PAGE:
Coal is used as fuel for power plants generating electricity, when heating structures and in the steel manufacturing process. Many important substances are also made from the by-products of burning coal, including those used in the chemical, paper, construction and pharmaceutical industries.
Coal is primarily used in modern times to boil water and produce steam, which is in turn used to spin generator turbines for electricity generation. Nearly two-thirds of the coal recovered is now used in coal-fired power plants around the world. Coal is also used in the steel manufacturing process, which utilizes coke, a by-product of burning coal. Some structures and industrial installations still use coal for heating the actual structure, though these are becoming quite rare. Most modern industrial uses for coal, outside of electricity production, involve large coal-fired furnaces.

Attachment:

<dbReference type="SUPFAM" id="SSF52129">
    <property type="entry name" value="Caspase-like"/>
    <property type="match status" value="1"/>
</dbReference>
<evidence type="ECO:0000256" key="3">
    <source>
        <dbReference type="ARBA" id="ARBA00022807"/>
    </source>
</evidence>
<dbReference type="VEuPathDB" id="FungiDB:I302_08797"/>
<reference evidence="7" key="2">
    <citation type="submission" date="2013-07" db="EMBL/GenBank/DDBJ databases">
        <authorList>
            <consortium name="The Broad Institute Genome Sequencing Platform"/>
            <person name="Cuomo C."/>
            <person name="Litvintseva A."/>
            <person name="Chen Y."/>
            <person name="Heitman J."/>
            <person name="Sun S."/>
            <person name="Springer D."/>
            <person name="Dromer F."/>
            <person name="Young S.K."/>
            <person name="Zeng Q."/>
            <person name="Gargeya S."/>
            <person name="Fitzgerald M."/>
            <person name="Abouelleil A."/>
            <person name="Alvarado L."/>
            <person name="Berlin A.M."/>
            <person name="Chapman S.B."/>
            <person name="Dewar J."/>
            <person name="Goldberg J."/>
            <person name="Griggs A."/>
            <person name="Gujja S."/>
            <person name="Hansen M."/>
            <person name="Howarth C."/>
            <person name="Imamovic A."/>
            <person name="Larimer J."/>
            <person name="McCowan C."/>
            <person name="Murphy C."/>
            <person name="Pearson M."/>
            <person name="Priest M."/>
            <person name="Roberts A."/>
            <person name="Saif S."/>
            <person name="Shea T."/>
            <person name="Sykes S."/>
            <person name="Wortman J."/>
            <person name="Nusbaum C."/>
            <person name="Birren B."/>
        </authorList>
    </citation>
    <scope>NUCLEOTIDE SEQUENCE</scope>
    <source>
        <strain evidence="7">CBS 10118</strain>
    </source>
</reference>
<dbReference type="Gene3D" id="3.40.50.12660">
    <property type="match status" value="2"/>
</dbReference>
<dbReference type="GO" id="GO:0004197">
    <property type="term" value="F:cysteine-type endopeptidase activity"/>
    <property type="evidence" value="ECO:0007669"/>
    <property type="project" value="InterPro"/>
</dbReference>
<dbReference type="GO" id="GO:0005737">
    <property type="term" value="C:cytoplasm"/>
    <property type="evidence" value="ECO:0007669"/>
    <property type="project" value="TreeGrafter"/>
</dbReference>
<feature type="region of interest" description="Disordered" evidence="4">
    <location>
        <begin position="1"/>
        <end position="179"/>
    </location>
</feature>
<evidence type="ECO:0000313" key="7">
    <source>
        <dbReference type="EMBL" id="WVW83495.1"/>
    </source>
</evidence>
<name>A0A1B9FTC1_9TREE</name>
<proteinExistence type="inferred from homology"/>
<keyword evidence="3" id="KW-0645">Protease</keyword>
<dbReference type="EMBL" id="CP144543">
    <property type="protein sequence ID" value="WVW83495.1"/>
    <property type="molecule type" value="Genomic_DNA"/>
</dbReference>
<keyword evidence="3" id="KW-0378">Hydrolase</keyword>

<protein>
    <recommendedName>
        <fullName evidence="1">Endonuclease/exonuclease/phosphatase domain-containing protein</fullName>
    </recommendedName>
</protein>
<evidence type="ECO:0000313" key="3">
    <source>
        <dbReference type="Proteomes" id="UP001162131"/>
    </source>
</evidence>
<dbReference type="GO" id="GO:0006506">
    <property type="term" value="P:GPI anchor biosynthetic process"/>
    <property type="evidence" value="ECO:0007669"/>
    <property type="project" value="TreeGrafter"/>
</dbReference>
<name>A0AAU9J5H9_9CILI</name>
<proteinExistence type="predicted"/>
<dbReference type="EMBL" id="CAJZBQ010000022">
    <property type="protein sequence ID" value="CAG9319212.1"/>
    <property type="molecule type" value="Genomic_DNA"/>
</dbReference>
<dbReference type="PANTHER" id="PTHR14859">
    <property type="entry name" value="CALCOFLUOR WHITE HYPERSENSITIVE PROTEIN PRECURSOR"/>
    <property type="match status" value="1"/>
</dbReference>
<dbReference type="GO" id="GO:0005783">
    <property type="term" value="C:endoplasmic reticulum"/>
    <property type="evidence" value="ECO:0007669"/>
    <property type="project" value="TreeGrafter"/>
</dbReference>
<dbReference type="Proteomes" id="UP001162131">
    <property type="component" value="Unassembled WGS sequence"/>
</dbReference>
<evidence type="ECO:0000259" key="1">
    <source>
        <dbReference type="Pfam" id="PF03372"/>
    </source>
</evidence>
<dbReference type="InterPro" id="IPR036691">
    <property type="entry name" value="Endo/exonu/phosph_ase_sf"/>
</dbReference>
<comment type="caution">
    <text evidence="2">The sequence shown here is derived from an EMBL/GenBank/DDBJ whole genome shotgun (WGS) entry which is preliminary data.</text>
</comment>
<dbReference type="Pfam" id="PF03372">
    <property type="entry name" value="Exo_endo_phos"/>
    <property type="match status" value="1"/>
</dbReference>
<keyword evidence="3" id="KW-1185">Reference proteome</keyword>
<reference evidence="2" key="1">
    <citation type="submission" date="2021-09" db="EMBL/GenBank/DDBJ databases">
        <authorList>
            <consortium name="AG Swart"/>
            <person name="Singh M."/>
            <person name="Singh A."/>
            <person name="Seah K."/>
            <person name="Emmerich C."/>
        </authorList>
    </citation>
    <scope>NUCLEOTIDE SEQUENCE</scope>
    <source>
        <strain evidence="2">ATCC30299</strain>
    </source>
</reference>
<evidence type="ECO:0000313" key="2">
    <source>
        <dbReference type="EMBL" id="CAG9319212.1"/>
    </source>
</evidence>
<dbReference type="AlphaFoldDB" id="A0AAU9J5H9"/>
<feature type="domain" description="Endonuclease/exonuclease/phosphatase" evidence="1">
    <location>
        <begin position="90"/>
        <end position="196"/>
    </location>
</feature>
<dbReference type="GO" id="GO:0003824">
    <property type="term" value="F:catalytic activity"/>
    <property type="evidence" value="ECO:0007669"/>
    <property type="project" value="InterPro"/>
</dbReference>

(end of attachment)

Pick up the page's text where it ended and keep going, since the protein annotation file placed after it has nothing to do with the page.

Coal has been used throughout history for heating and cooking with evidence of such use dating back to Native American times and the Roman Empire. Coal is an abundant and widespread fossil fuel that is easier to recover and transport than volatile substances such as natural gas or petroleum products. These characteristics, and the ease with which deposits were located, helped coal fuel the industrial revolution. The future of coal is uncertain at the present time because coal is a nonrenewable resource and concerns surrounding emissions continue to grow.